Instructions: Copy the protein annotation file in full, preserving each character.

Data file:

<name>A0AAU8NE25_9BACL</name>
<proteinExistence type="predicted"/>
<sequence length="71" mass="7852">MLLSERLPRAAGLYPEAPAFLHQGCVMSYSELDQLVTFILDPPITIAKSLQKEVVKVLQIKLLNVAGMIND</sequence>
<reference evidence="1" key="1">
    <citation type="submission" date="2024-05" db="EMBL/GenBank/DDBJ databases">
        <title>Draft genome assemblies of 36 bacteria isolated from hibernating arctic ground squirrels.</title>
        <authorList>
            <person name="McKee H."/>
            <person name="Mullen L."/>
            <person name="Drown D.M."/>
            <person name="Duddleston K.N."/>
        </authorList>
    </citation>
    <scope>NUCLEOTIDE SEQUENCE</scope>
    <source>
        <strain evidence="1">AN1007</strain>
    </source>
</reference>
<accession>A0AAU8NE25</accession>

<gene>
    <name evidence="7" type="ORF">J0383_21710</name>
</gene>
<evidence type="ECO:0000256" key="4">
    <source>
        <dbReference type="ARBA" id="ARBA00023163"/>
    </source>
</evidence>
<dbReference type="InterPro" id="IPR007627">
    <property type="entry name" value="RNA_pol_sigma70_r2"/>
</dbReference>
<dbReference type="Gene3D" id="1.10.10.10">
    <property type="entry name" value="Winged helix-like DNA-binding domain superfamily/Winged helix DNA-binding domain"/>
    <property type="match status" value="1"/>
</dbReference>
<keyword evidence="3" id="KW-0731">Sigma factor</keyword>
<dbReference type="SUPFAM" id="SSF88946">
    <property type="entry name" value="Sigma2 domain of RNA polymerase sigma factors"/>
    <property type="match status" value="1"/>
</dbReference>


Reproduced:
<name>A0AAU8NE25_9BACL</name>
<proteinExistence type="predicted"/>
<sequence length="71" mass="7852">MLLSERLPRAAGLYPEAPAFLHQGCVMSYSELDQLVTFILDPPITIAKSLQKEVVKVLQIKLLNVAGMIND</sequence>
<reference evidence="1" key="1">
    <citation type="submission" date="2024-05" db="EMBL/GenBank/DDBJ databases">
        <title>Draft genome assemblies of 36 bacteria isolated from hibernating arctic ground squirrels.</title>
        <authorList>
            <person name="McKee H."/>
            <person name="Mullen L."/>
            <person name="Drown D.M."/>
            <person name="Duddleston K.N."/>
        </authorList>
    </citation>
    <scope>NUCLEOTIDE SEQUENCE</scope>
    <source>
        <strain evidence="1">AN1007</strain>
    </source>
</reference>
<accession>A0AAU8NE25</accession>

<gene>
    <name evidence="7" type="ORF">J0383_21710</name>
</gene>
<evidence type="ECO:0000256" key="4">
    <source>
        <dbReference type="ARBA" id="ARBA00023163"/>
    </source>
</evidence>
<dbReference type="InterPro" id="IPR007627">
    <property type="entry name" value="RNA_pol_sigma70_r2"/>
</dbReference>
<dbReference type="Gene3D" id="1.10.10.10">
    <property type="entry name" value="Winged helix-like DNA-binding domain superfamily/Winged helix DNA-binding domain"/>
    <property type="match status" value="1"/>
</dbReference>
<keyword evidence="3" id="KW-0731">Sigma factor</keyword>
<dbReference type="SUPFAM" id="SSF88946">
    <property type="entry name" value="Sigma2 domain of RNA polymerase sigma factors"/>
    <property type="match status" value="1"/>
</dbReference>